February 27, 2012

The ministry of communications

Sometimes I wish we could calculate our successes like McDonalds: 1 billion served in big, neon letters.

But church work isn’t so easy to quantify. The challenge is especially apparent in the ministry of communications. How do we know if the bulletin inserts are effective? By what measure do we decide whether it’s effective to spend marketing dollars? How much of our time should be spent exploring new means of communication, like Facebook and Pinterest and Google Plus, when even marketing gurus are still figuring out how to tame this communication frontier?

There are some methods for measuring success, from tools like Google Analytics to increases in attendance and engagement. But in the ministry of communications, so often we are planting the seeds that someone else will harvest. We tell the stories of faith that become the broad-brush strokes in someone’s narrative, so that when the person receives an invitation to church from a neighbor or feels like there’s nowhere to turn in the midst of a crisis, he or she remembers that our red doors are always open.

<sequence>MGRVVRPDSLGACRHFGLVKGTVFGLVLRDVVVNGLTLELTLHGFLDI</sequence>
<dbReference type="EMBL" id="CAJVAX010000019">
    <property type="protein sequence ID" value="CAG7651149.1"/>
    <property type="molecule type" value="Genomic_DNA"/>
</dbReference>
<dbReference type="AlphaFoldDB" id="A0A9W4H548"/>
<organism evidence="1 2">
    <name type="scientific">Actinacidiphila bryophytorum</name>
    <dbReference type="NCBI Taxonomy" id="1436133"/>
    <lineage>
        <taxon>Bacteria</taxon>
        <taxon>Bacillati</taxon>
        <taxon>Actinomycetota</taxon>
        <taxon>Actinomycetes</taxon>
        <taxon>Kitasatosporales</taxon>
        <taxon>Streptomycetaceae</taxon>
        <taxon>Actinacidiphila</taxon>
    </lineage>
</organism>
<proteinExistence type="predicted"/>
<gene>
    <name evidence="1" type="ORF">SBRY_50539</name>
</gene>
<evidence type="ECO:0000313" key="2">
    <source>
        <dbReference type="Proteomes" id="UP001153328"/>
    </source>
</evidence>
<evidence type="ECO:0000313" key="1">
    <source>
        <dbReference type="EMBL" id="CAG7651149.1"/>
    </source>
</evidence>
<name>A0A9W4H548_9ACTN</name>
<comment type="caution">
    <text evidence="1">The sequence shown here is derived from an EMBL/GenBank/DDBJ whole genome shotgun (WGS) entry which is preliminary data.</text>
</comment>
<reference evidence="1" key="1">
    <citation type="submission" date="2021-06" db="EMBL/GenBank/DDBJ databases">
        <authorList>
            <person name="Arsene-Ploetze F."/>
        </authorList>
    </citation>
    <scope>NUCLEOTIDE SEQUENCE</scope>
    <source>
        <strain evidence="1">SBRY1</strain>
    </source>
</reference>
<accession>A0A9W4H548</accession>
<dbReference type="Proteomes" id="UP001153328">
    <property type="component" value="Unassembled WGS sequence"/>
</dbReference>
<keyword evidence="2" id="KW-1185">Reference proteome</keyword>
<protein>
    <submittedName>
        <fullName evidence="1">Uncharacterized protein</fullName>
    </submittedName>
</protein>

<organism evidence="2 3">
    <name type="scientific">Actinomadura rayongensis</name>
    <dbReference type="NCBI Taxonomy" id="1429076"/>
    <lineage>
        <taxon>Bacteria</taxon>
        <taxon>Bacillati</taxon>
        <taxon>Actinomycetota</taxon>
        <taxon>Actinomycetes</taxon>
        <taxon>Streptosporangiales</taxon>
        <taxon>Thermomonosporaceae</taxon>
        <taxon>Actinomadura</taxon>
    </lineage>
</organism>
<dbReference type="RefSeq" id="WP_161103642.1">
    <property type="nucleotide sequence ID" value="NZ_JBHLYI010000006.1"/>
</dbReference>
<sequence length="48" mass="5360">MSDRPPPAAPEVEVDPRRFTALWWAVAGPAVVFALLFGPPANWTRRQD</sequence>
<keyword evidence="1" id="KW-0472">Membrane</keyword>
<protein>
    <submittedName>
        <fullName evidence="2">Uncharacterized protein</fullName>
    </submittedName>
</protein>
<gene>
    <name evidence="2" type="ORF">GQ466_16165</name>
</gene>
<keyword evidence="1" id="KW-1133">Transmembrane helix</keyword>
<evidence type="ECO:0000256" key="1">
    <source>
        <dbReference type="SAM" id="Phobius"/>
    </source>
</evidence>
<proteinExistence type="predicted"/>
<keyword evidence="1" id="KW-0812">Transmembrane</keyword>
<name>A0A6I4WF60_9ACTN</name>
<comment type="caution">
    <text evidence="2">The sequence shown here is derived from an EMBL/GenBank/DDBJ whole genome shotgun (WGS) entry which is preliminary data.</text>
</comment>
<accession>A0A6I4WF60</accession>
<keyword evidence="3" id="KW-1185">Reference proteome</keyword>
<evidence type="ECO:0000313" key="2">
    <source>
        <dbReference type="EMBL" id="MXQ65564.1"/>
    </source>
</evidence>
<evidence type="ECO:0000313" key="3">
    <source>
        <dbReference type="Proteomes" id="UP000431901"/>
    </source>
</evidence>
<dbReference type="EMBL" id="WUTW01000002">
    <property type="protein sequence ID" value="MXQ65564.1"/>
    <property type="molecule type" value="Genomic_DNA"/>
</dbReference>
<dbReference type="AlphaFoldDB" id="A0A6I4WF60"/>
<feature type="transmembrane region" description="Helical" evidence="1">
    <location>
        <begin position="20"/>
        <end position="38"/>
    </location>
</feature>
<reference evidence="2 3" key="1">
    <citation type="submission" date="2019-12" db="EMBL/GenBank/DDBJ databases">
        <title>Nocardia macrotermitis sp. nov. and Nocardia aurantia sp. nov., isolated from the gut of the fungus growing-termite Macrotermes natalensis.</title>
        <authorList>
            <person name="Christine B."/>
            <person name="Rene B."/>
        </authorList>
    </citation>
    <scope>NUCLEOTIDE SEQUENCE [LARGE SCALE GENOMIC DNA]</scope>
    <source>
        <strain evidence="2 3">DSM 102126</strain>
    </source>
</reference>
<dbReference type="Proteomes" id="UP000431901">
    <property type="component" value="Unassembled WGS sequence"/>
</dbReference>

I think that because communication is sometimes nebulous, it’s often seen as expendable. We can’t exactly measure whether attendance increases because of a dynamic social media campaign or because it’s hot and the church is air conditioned. So leadership makes the easier decision: let's cut communication dollars and keep the a/c running.

Another challenge is that people imbue the word communication with so many meanings. Is it our inter-personal dialogue (I like how this priest talks to me after church. I wish the senior warden was friendlier)? Is it mechanical function such as promptly returning phone calls and e-mails?

Is communication an administrative function of simply informing people about upcoming events in newsletters and on bulletin boards?

I like to think that the ministry of communication includes all of those things but that it is much more than the sum of its parts. The ministry of communication is about sharing our stories of faith, our struggles, our epiphanies, our desire for relationships. It is about sharing those stories within our community – in bulletins, newsletters, e-mails and personal contact. And it is about sharing those stories beyond our doors – on websites, social media platforms, billboards and tweets. The ministry of communication provides tools for people to talk about their faith and to understand the intersection of faith in daily life.

Over the next several blogs, I’d like for us to talk about the ministry of communication. Let’s share our stories of success, giving anecdotal evidence for importance of communication as a vital ministry in our churches and communities.

Let’s start sharing. How has the ministry of communication helped your community build up the body of Christ?